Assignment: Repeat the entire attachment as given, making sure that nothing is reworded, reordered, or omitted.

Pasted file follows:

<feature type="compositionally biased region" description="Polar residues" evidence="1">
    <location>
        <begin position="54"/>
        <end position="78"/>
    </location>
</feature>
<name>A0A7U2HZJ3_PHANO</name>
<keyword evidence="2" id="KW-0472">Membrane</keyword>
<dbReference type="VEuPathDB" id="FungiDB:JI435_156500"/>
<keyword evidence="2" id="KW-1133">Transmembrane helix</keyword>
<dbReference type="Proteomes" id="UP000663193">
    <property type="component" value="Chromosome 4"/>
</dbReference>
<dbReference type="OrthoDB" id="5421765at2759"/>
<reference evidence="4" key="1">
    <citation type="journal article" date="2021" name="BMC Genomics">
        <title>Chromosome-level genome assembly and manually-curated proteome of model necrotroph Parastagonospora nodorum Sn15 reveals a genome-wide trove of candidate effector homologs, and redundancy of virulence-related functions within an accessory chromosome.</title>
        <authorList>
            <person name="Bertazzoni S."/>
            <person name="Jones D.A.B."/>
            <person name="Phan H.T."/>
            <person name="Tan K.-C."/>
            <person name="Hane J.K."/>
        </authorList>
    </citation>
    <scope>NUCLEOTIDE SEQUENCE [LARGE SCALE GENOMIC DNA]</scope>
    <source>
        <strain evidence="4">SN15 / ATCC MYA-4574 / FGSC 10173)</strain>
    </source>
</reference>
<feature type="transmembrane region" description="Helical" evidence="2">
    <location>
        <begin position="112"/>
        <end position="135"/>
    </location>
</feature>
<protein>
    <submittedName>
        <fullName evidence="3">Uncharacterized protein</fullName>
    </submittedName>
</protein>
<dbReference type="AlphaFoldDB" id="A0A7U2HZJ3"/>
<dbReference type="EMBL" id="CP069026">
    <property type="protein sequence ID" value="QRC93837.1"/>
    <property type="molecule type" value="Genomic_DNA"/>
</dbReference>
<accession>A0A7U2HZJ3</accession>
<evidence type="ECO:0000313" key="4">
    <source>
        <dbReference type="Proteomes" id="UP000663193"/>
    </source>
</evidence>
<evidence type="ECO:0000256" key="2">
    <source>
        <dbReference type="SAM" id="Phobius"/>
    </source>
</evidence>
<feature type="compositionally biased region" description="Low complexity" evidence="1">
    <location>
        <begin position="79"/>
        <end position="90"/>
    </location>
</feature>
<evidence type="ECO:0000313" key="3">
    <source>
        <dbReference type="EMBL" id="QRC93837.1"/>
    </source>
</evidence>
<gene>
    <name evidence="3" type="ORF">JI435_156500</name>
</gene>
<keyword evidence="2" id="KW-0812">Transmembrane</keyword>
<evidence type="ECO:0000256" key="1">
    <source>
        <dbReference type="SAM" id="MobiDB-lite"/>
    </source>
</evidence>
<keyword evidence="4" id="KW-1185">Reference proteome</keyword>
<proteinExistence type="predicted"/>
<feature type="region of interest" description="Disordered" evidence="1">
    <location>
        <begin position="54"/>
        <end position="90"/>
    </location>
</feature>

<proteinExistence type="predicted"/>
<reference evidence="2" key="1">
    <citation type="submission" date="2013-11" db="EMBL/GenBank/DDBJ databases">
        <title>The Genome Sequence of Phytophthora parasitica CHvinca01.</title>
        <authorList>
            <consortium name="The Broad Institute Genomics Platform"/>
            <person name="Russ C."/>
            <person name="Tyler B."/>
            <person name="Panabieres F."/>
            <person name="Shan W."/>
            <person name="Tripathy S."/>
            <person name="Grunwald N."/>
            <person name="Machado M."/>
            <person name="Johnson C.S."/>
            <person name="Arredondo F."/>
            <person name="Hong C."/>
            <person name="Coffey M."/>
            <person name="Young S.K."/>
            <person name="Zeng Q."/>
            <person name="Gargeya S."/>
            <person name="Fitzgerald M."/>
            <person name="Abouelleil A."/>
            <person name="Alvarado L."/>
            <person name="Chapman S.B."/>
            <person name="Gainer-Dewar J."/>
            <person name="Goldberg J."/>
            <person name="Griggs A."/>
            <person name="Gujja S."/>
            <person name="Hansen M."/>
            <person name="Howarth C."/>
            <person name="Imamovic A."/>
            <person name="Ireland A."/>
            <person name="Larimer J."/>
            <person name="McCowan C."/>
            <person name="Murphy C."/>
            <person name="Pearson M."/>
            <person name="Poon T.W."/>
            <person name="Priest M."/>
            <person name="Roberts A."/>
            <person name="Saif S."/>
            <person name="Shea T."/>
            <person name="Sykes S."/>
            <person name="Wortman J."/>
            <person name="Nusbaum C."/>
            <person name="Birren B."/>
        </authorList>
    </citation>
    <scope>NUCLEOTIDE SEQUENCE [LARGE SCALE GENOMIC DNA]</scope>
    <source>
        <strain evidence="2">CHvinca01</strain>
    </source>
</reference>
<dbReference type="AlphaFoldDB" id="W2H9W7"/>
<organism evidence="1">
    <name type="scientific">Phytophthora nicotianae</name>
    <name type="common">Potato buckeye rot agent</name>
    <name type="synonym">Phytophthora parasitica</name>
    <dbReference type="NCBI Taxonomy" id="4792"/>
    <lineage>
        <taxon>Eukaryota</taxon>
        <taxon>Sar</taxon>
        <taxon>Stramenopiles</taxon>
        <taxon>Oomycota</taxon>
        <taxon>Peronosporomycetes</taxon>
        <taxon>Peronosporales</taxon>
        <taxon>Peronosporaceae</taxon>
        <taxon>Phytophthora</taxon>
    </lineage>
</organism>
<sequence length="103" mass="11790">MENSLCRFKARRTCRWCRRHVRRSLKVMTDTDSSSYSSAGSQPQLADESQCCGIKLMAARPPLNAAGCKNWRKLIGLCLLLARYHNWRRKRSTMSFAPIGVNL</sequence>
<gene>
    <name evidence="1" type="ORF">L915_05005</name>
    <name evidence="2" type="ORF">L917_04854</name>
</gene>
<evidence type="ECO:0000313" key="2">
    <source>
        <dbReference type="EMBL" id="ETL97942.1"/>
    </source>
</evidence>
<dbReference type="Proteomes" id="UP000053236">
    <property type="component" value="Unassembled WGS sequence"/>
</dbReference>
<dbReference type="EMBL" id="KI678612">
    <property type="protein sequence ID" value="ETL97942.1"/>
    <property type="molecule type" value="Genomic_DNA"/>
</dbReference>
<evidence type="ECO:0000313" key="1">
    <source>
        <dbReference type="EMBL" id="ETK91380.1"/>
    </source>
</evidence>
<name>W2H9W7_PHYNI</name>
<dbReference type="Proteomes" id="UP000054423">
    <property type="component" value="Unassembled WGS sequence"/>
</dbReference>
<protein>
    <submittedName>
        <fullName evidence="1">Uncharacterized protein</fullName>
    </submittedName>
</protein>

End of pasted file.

<feature type="compositionally biased region" description="Polar residues" evidence="1">
    <location>
        <begin position="54"/>
        <end position="78"/>
    </location>
</feature>
<name>A0A7U2HZJ3_PHANO</name>
<keyword evidence="2" id="KW-0472">Membrane</keyword>
<dbReference type="VEuPathDB" id="FungiDB:JI435_156500"/>
<keyword evidence="2" id="KW-1133">Transmembrane helix</keyword>
<dbReference type="Proteomes" id="UP000663193">
    <property type="component" value="Chromosome 4"/>
</dbReference>
<dbReference type="OrthoDB" id="5421765at2759"/>
<reference evidence="4" key="1">
    <citation type="journal article" date="2021" name="BMC Genomics">
        <title>Chromosome-level genome assembly and manually-curated proteome of model necrotroph Parastagonospora nodorum Sn15 reveals a genome-wide trove of candidate effector homologs, and redundancy of virulence-related functions within an accessory chromosome.</title>
        <authorList>
            <person name="Bertazzoni S."/>
            <person name="Jones D.A.B."/>
            <person name="Phan H.T."/>
            <person name="Tan K.-C."/>
            <person name="Hane J.K."/>
        </authorList>
    </citation>
    <scope>NUCLEOTIDE SEQUENCE [LARGE SCALE GENOMIC DNA]</scope>
    <source>
        <strain evidence="4">SN15 / ATCC MYA-4574 / FGSC 10173)</strain>
    </source>
</reference>
<feature type="transmembrane region" description="Helical" evidence="2">
    <location>
        <begin position="112"/>
        <end position="135"/>
    </location>
</feature>
<protein>
    <submittedName>
        <fullName evidence="3">Uncharacterized protein</fullName>
    </submittedName>
</protein>
<dbReference type="AlphaFoldDB" id="A0A7U2HZJ3"/>
<dbReference type="EMBL" id="CP069026">
    <property type="protein sequence ID" value="QRC93837.1"/>
    <property type="molecule type" value="Genomic_DNA"/>
</dbReference>
<accession>A0A7U2HZJ3</accession>
<evidence type="ECO:0000313" key="4">
    <source>
        <dbReference type="Proteomes" id="UP000663193"/>
    </source>
</evidence>
<evidence type="ECO:0000256" key="2">
    <source>
        <dbReference type="SAM" id="Phobius"/>
    </source>
</evidence>
<feature type="compositionally biased region" description="Low complexity" evidence="1">
    <location>
        <begin position="79"/>
        <end position="90"/>
    </location>
</feature>
<evidence type="ECO:0000313" key="3">
    <source>
        <dbReference type="EMBL" id="QRC93837.1"/>
    </source>
</evidence>
<gene>
    <name evidence="3" type="ORF">JI435_156500</name>
</gene>
<keyword evidence="2" id="KW-0812">Transmembrane</keyword>
<evidence type="ECO:0000256" key="1">
    <source>
        <dbReference type="SAM" id="MobiDB-lite"/>
    </source>
</evidence>
<keyword evidence="4" id="KW-1185">Reference proteome</keyword>
<proteinExistence type="predicted"/>
<feature type="region of interest" description="Disordered" evidence="1">
    <location>
        <begin position="54"/>
        <end position="90"/>
    </location>
</feature>

<proteinExistence type="predicted"/>
<reference evidence="2" key="1">
    <citation type="submission" date="2013-11" db="EMBL/GenBank/DDBJ databases">
        <title>The Genome Sequence of Phytophthora parasitica CHvinca01.</title>
        <authorList>
            <consortium name="The Broad Institute Genomics Platform"/>
            <person name="Russ C."/>
            <person name="Tyler B."/>
            <person name="Panabieres F."/>
            <person name="Shan W."/>
            <person name="Tripathy S."/>
            <person name="Grunwald N."/>
            <person name="Machado M."/>
            <person name="Johnson C.S."/>
            <person name="Arredondo F."/>
            <person name="Hong C."/>
            <person name="Coffey M."/>
            <person name="Young S.K."/>
            <person name="Zeng Q."/>
            <person name="Gargeya S."/>
            <person name="Fitzgerald M."/>
            <person name="Abouelleil A."/>
            <person name="Alvarado L."/>
            <person name="Chapman S.B."/>
            <person name="Gainer-Dewar J."/>
            <person name="Goldberg J."/>
            <person name="Griggs A."/>
            <person name="Gujja S."/>
            <person name="Hansen M."/>
            <person name="Howarth C."/>
            <person name="Imamovic A."/>
            <person name="Ireland A."/>
            <person name="Larimer J."/>
            <person name="McCowan C."/>
            <person name="Murphy C."/>
            <person name="Pearson M."/>
            <person name="Poon T.W."/>
            <person name="Priest M."/>
            <person name="Roberts A."/>
            <person name="Saif S."/>
            <person name="Shea T."/>
            <person name="Sykes S."/>
            <person name="Wortman J."/>
            <person name="Nusbaum C."/>
            <person name="Birren B."/>
        </authorList>
    </citation>
    <scope>NUCLEOTIDE SEQUENCE [LARGE SCALE GENOMIC DNA]</scope>
    <source>
        <strain evidence="2">CHvinca01</strain>
    </source>
</reference>
<dbReference type="AlphaFoldDB" id="W2H9W7"/>
<organism evidence="1">
    <name type="scientific">Phytophthora nicotianae</name>
    <name type="common">Potato buckeye rot agent</name>
    <name type="synonym">Phytophthora parasitica</name>
    <dbReference type="NCBI Taxonomy" id="4792"/>
    <lineage>
        <taxon>Eukaryota</taxon>
        <taxon>Sar</taxon>
        <taxon>Stramenopiles</taxon>
        <taxon>Oomycota</taxon>
        <taxon>Peronosporomycetes</taxon>
        <taxon>Peronosporales</taxon>
        <taxon>Peronosporaceae</taxon>
        <taxon>Phytophthora</taxon>
    </lineage>
</organism>
<sequence length="103" mass="11790">MENSLCRFKARRTCRWCRRHVRRSLKVMTDTDSSSYSSAGSQPQLADESQCCGIKLMAARPPLNAAGCKNWRKLIGLCLLLARYHNWRRKRSTMSFAPIGVNL</sequence>
<gene>
    <name evidence="1" type="ORF">L915_05005</name>
    <name evidence="2" type="ORF">L917_04854</name>
</gene>
<evidence type="ECO:0000313" key="2">
    <source>
        <dbReference type="EMBL" id="ETL97942.1"/>
    </source>
</evidence>
<dbReference type="Proteomes" id="UP000053236">
    <property type="component" value="Unassembled WGS sequence"/>
</dbReference>
<dbReference type="EMBL" id="KI678612">
    <property type="protein sequence ID" value="ETL97942.1"/>
    <property type="molecule type" value="Genomic_DNA"/>
</dbReference>
<evidence type="ECO:0000313" key="1">
    <source>
        <dbReference type="EMBL" id="ETK91380.1"/>
    </source>
</evidence>
<name>W2H9W7_PHYNI</name>
<dbReference type="Proteomes" id="UP000054423">
    <property type="component" value="Unassembled WGS sequence"/>
</dbReference>
<protein>
    <submittedName>
        <fullName evidence="1">Uncharacterized protein</fullName>
    </submittedName>
</protein>